They both brought their biggest strengths on court – Nadal letting those forehands fly and working out astonishing angles, Federer floating like a butterfly before bearing down on the tennis ball for a ground stroke that stung the surface like a bee. But it wasn’t all flawless – in the final set, Federer lost his serve on a terrible down the line error, one that would have made 1998 Federer playing the qualifiers at this very Major blush; in the next game, he hit a volley long on the baseline despite having an open court in front of him, the chair umpire with a higher probability of getting to a ball put in court than Nadal who was at the other corner. Nadal made similar errors and served indiscriminately at times, like he was nervous. But at other times, the tennis was sensational to the point of making every adjective pale in comparison to how good a shot actually was. Nadal reached and managed to convert a precisely placed Federer backhand baseline corner bomb into a cross court winner, the only thing the commentators could blurt out at that moment was that it was like a squash shot. Talk about transcendent tennis. 


Usually, we see the beauty of a creative piece of work – a book, a painting, a movie, a song – only after it is out there in its finished form. We are never really privy to the creative process, like how does that perfect lyric, note or brushstroke come to be. Yesterday at the Rod Laver Arena, watching Federer and Nadal exchange 26 high quality strokes in a rally for the ages was like watching two of your favorite impressionist painters (mine are Van Gogh and Monet, for the record) landing brush strokes upon brush strokes as a part of the painting emerge. Like two rappers free styling with unparalleled intensity, the creative genius emerged one tiny piece at a time. If you are thinking I am getting hyperbolic, remember that watching creativity in action is messy. So for every shot placed, angled or whipped to perfection that we saw there also were the misfires (the “howlers with the howitzers” as the Wall Street Journal’s Jason Gay described it) but if you have ever written something and scratched it off or rolled the paper into a ball and dumped it into the bin, or used the backspace key, you know it is part of the process; these make the masterpiece as much as the actual things that were left in. In sport the only thing is it all unfolds in real time as Venus Williams so beautifully reminded us earlier in the tournament.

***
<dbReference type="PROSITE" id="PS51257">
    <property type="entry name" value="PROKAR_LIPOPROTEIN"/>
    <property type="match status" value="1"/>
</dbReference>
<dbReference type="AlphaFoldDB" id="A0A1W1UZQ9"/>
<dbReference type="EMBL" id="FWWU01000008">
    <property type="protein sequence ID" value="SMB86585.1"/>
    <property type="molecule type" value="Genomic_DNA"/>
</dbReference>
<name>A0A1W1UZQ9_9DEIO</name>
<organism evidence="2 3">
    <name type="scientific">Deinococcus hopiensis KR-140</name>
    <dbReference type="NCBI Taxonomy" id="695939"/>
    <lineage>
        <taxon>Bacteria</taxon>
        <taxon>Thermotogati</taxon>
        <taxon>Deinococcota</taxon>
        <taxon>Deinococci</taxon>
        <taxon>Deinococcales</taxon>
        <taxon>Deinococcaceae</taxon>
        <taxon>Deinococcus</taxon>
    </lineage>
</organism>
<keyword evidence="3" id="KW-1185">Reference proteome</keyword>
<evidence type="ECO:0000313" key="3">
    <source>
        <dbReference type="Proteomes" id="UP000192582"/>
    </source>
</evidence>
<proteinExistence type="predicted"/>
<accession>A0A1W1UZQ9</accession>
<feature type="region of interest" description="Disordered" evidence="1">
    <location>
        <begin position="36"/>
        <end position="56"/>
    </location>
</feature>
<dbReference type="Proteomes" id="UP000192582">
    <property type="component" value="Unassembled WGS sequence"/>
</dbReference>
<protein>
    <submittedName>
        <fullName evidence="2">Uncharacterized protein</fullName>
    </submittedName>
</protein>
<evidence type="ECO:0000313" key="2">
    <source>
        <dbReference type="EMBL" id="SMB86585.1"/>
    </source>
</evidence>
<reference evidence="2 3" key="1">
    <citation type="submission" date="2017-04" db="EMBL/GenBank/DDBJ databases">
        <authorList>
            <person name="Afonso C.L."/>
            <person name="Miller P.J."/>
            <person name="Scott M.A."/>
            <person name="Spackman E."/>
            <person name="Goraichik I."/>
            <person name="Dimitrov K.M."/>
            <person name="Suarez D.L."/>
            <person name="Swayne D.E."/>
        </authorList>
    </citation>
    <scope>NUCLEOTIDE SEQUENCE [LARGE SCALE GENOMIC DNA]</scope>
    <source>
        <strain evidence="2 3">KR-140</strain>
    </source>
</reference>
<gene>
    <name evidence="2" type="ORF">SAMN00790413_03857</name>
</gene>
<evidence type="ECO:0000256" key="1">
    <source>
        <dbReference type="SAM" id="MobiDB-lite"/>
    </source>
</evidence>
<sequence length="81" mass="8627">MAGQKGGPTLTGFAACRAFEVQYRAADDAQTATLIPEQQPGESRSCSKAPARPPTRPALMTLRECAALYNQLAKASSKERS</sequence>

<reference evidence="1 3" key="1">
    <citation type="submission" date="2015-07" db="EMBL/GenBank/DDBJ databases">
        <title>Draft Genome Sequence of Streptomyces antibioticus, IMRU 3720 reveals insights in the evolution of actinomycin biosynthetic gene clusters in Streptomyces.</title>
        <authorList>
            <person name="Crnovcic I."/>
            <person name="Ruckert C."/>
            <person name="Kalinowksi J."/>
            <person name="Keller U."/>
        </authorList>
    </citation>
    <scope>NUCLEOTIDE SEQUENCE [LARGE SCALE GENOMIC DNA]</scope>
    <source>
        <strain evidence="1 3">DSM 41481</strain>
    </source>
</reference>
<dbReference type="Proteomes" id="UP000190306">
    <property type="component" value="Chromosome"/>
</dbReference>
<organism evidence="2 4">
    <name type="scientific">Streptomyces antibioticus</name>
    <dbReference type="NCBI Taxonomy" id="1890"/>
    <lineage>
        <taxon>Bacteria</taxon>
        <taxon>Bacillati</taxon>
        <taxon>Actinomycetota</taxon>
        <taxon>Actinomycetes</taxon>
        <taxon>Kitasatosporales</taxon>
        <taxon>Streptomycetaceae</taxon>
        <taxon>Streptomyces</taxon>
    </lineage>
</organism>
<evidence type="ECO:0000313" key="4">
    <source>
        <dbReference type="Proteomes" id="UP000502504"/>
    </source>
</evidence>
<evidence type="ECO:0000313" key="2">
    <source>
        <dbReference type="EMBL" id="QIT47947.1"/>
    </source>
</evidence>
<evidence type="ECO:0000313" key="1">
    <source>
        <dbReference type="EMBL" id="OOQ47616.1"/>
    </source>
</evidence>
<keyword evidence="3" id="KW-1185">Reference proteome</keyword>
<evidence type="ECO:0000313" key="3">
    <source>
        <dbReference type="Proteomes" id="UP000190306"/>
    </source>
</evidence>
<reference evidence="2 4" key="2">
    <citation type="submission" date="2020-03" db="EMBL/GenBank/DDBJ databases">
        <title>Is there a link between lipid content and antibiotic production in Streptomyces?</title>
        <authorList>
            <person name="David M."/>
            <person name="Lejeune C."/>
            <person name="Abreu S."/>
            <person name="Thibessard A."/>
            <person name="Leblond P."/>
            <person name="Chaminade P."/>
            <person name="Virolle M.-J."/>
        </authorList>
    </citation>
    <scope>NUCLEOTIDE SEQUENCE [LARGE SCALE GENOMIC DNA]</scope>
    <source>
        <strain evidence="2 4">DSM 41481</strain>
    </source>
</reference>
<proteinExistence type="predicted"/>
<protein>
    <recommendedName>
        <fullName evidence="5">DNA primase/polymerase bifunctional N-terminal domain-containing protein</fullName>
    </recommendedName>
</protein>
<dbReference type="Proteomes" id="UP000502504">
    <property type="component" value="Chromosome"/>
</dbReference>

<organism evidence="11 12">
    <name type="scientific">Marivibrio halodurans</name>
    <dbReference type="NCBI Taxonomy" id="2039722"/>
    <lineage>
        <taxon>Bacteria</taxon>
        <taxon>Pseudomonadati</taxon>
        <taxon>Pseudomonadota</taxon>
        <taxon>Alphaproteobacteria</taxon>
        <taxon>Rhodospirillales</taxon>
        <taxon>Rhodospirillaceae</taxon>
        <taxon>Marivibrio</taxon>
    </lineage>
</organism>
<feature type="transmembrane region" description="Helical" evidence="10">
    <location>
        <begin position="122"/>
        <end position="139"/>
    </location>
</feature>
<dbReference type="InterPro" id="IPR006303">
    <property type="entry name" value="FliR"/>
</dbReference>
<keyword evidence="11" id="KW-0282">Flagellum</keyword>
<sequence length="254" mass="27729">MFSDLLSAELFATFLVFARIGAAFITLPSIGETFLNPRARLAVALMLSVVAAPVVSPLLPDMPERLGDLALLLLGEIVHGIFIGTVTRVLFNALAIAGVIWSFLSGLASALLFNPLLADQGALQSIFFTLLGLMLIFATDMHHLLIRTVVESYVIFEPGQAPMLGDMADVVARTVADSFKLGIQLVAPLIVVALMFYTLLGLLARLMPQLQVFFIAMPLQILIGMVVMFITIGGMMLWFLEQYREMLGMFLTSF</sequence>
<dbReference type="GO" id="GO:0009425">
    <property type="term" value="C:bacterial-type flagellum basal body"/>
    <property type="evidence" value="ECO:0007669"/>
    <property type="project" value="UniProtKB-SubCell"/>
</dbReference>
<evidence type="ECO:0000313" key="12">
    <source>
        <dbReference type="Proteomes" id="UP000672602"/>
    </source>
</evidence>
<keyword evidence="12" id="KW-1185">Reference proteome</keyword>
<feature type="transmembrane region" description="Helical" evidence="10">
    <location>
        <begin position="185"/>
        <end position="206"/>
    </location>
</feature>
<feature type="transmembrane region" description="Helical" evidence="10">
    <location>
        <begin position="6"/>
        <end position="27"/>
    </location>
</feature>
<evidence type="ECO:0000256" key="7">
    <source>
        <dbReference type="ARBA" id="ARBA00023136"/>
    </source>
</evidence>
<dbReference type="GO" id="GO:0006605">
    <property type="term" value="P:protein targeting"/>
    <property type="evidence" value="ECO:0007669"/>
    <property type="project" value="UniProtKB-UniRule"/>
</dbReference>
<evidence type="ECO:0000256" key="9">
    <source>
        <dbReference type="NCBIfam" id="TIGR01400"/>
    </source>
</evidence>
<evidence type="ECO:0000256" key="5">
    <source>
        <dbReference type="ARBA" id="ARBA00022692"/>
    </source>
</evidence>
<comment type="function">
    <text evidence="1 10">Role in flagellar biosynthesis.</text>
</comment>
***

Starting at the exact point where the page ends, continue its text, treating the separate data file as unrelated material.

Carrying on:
Nadal v Federer clashes have always been exceptionally creative, maybe because of their contrasting styles, and like how the conflict between Paul McCartney and John Lennon left its unique and immutable creative stamp on so many Beatles songs, their clashes have done the same for tennis. Wimbledon 2008 will remain the pinnacle, like two musicians waked in, and on the fly composed and played note for note a perfect symphony and left. But Australian Open 2017, where they raised their games for each other again, their fallibility allowed us, the audience that extra time to glimpse into the process of how these two cook up such outrageousness on the tennis court evoking beauty and ferocity of the levels of a Borg v McEnroe in their prime (albeit with fewer cuss words and way less screaming at the umpires). 

And while the history, rivalry and the other context will remain in making this final special, why I will cherish it for ever is for being given the opportunity to watch geniuses at work, foibles and all, and being reminded that not all superheroes wear capes – some wear a bandanna and carry a tennis racquet. 

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One response to “Anatomy of a masterpiece

  1. Pingback: A Wrinkle In Time Called Roger | Get Sporty